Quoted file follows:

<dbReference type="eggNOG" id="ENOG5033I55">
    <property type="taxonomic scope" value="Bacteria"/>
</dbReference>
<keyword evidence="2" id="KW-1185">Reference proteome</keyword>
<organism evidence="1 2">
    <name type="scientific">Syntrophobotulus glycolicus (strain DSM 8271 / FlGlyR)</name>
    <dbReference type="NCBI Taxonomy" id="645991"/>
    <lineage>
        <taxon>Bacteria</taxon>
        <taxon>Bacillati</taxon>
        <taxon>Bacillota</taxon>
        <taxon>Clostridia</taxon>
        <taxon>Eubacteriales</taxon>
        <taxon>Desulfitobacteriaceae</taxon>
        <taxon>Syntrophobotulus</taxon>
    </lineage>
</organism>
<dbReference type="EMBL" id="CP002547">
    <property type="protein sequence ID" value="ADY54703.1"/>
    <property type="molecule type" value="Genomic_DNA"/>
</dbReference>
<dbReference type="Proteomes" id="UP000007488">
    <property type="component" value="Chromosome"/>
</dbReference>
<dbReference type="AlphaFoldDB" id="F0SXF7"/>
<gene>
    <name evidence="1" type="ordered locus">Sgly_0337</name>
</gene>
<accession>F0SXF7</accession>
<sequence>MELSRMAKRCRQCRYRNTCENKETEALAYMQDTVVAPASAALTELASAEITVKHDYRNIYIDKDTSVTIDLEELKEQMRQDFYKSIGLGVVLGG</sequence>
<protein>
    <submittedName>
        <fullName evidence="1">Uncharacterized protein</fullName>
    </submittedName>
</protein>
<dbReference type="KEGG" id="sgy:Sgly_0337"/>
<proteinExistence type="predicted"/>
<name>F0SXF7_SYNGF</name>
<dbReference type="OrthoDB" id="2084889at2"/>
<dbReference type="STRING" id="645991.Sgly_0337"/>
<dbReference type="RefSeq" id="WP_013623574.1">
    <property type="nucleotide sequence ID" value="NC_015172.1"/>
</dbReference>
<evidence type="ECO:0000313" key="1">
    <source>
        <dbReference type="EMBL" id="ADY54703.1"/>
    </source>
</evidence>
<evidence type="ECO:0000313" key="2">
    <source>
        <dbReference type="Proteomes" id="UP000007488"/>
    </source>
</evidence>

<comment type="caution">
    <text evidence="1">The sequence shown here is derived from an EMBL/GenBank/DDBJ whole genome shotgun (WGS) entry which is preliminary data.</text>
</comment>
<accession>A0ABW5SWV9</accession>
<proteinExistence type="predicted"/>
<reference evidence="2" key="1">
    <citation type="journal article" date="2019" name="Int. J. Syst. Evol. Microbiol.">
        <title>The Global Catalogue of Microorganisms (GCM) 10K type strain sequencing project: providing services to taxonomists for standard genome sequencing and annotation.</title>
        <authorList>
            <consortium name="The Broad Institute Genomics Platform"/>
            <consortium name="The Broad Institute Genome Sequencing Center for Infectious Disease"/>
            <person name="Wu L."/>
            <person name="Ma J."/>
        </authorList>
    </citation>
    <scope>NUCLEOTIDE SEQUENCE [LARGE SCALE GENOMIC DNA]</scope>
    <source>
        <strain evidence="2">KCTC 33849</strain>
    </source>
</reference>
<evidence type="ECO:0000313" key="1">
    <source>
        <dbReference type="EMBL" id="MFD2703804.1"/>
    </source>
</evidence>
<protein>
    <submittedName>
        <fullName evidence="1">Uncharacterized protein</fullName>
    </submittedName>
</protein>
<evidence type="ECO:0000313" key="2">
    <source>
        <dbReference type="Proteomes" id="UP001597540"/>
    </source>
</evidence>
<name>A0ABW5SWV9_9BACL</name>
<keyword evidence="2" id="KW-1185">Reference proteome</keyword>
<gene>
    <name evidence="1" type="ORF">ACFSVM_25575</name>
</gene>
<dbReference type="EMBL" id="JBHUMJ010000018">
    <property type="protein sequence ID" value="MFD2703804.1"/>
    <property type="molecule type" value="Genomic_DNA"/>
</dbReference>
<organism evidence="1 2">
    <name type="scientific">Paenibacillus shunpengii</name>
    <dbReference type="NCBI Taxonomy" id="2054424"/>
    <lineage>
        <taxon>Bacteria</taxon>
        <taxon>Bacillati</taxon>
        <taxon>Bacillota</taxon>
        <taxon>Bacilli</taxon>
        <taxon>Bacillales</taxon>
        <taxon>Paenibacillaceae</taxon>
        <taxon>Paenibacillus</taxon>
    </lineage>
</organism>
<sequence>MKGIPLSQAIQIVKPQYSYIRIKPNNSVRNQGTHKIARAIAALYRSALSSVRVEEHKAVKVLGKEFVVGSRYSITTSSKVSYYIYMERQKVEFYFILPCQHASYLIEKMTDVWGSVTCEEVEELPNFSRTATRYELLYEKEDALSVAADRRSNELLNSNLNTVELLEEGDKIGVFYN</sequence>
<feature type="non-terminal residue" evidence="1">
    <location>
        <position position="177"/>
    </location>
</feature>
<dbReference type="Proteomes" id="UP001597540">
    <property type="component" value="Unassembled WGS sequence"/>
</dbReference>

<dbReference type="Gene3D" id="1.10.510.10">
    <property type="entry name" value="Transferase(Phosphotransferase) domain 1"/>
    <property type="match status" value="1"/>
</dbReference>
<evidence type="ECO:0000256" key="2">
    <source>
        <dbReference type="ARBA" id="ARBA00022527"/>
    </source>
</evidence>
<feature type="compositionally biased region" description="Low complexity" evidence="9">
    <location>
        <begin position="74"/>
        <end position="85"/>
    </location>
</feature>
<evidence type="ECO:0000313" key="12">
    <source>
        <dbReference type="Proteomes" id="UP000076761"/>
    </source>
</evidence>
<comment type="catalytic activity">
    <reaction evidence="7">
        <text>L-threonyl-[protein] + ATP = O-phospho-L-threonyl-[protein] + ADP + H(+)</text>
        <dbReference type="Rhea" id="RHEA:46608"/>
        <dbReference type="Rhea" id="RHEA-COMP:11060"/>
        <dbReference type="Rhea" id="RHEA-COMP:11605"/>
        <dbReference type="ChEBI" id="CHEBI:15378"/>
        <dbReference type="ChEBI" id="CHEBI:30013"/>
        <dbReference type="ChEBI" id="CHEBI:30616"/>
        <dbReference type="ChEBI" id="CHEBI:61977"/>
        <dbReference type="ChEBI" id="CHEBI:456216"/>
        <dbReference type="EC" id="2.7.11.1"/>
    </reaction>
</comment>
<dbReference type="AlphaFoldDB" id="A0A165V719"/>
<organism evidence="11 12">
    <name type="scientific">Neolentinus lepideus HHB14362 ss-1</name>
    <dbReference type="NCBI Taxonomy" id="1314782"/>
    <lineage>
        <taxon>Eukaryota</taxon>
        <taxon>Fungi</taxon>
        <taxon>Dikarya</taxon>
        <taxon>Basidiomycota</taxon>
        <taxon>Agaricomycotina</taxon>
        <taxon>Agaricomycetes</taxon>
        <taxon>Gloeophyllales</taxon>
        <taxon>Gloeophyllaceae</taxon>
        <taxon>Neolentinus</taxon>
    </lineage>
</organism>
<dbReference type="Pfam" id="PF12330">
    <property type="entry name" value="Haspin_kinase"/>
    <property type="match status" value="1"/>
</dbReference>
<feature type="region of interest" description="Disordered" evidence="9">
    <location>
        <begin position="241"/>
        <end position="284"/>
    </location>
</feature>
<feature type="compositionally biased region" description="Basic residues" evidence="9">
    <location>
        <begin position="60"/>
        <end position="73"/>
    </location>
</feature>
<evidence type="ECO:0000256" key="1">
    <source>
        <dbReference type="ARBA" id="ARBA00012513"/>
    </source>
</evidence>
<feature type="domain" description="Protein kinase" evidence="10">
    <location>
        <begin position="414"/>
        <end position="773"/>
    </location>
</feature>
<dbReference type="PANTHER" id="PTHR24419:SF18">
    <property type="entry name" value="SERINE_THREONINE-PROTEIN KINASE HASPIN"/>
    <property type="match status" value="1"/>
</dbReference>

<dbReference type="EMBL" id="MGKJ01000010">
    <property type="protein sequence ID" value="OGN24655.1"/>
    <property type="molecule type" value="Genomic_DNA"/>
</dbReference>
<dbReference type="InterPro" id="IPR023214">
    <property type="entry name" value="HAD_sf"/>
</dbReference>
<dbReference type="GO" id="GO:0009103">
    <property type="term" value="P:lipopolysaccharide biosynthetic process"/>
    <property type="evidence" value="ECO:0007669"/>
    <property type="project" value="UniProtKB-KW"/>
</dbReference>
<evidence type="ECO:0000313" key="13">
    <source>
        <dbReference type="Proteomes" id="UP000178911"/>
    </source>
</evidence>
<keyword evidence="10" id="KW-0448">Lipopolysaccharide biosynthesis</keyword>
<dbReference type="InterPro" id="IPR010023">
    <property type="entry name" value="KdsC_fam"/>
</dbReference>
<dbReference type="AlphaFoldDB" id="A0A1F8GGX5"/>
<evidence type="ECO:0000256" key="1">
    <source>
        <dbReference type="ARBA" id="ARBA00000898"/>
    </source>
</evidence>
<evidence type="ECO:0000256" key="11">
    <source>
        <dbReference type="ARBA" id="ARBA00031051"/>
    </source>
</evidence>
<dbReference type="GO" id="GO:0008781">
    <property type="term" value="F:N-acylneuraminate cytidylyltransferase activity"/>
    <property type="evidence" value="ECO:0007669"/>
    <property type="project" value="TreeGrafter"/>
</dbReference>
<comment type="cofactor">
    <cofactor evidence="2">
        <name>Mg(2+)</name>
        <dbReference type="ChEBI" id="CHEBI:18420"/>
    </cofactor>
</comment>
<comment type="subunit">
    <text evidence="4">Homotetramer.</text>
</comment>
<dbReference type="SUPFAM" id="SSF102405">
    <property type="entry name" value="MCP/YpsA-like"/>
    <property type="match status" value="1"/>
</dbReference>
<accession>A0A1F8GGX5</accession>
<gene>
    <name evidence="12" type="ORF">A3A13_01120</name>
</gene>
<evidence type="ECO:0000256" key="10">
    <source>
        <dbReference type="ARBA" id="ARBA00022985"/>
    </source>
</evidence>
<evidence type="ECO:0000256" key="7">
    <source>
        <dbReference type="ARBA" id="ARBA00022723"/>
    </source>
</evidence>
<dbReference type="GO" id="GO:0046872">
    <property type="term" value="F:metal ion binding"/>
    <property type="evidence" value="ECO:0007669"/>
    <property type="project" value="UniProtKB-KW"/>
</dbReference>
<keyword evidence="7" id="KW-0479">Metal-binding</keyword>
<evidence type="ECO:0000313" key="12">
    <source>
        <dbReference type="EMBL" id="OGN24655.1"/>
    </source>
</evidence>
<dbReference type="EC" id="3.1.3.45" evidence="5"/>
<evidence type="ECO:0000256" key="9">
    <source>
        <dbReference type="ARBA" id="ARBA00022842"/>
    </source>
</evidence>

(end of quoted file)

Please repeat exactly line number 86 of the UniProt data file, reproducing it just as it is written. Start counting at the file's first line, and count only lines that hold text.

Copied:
        <dbReference type="Proteomes" id="UP001597540"/>